If income is to grow, the financial markets… must generate an aggregate demand that, aside from brief intervals, is ever rising. For real aggregate demand to be increasing… it is necessary that current spending plans, summed over all sectors, be greater than current received income … It follows that over a period during which economic growth takes place, at least some sectors finance a part of their spending by emitting debt or selling assets. (Minsky 1982, p. 6)
Schumpeter made the same case in a more systematic way, by focusing upon the role of entrepreneurs in capitalism. He made the point that an entrepreneur is someone with an idea but not necessarily the finance needed to put that idea into motion. The entrepreneur therefore must borrow money to be able to purchase the goods and labor needed to turn her idea into a final product. This money, borrowed from a bank, adds to the demand for existing goods and services generated by the sale of those existing goods and services:
THE fundamental notion that the essence of economic development consists in a different employment of existing services of labor and land leads us to the statement that the carrying out of new combinations takes place through the withdrawal of services of labor and land from their previous employments… this again leads us to two heresies: first to the heresy that money, and then to the second heresy that also other means of payment, perform an essential function, hence that processes in terms of means of payment are not merely reflexes of processes in terms of goods. In every possible strain, with rare unanimity, even with impatience and moral and intellectual indignation, a very long line of theorists have assured us of the opposite…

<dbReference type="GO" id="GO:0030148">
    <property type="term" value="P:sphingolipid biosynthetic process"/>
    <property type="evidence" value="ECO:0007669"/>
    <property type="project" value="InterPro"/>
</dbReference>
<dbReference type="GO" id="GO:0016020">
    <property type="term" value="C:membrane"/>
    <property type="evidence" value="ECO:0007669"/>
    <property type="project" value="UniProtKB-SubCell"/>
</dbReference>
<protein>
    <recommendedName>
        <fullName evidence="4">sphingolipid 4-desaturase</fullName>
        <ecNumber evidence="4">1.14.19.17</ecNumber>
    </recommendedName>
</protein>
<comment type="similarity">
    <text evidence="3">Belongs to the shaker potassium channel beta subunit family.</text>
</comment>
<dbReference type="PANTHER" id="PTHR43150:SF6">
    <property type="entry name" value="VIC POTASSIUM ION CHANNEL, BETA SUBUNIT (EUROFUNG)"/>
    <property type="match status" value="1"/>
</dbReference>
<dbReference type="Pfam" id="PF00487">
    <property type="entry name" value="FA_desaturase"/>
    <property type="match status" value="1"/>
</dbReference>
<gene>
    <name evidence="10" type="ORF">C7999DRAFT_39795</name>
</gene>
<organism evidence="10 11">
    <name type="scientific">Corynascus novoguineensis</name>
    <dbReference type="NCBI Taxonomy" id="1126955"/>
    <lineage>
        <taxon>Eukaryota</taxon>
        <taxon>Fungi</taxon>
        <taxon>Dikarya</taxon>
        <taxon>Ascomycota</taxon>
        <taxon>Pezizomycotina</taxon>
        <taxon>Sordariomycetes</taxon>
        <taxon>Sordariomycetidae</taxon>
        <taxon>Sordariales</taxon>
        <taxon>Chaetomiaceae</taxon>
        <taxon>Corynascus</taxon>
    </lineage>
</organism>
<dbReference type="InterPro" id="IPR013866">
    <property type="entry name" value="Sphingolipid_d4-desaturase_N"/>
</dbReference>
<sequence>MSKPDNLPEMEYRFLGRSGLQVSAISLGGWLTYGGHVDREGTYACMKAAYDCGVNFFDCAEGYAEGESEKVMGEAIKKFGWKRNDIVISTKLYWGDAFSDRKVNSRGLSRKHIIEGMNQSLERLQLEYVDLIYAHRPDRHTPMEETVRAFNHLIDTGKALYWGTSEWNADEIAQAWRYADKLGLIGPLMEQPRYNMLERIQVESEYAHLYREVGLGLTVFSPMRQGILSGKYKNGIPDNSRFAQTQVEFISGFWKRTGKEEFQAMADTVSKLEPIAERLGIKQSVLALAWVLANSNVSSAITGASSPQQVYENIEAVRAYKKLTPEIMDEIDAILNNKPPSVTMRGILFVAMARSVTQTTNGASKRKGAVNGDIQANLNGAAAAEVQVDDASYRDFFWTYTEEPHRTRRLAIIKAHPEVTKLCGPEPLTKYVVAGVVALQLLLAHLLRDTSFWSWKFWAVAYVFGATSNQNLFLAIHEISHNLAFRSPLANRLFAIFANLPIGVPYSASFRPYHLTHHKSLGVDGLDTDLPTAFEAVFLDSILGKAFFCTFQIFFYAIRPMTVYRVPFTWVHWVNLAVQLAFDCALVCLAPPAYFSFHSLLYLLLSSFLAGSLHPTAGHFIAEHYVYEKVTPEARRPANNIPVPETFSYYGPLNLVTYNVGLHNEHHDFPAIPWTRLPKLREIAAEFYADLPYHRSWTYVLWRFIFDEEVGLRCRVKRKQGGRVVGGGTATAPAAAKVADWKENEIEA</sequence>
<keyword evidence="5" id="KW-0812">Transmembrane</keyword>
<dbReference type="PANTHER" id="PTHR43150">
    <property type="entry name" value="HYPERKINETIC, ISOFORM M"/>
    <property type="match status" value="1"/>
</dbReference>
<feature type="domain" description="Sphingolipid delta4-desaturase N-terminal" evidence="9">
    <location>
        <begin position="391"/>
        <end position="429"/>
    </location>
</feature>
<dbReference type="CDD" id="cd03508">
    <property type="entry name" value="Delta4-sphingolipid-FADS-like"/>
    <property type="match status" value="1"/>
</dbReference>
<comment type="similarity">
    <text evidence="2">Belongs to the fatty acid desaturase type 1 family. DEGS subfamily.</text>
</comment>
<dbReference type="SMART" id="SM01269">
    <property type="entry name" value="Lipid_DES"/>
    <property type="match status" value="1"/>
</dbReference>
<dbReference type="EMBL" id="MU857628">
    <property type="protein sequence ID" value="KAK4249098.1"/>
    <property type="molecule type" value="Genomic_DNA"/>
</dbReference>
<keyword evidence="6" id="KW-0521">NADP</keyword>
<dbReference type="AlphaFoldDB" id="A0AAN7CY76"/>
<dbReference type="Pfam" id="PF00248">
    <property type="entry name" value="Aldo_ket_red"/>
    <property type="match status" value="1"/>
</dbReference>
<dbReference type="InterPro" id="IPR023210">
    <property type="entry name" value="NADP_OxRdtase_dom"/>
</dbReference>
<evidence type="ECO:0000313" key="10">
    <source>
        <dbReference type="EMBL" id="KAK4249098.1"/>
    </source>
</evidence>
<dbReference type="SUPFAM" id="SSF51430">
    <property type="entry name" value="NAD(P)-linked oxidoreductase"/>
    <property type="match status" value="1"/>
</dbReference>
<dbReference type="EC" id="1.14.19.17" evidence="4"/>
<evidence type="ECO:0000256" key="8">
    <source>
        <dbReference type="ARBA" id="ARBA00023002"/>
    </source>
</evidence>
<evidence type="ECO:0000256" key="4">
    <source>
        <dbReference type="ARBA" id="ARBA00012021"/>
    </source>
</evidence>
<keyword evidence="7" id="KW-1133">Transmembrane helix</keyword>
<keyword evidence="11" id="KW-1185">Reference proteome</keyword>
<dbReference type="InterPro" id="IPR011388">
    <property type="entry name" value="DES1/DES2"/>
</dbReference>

From this it follows, therefore, that in real life total credit must be greater than it could be if there were only fully covered credit. The credit structure projects not only beyond the existing gold basis, but also beyond the existing commodity basis. (Schumpeter 1934, pp. 95, 101; emphasis added)
This argument is a pivotal part of my analysis, in which I define aggregate demand as the sum of income plus the change in debt—as regular readers of this blog would know.
Krugman also has no understanding of the endogeneity of credit money—that banks create an increase in spending power by simultaneously creating money and debt. Lacking any appreciation of how money is created in a credit-based economy, Krugman sees lending as simply a transfer of spending power from one agent to another, and neither banks nor money exist in the model he builds.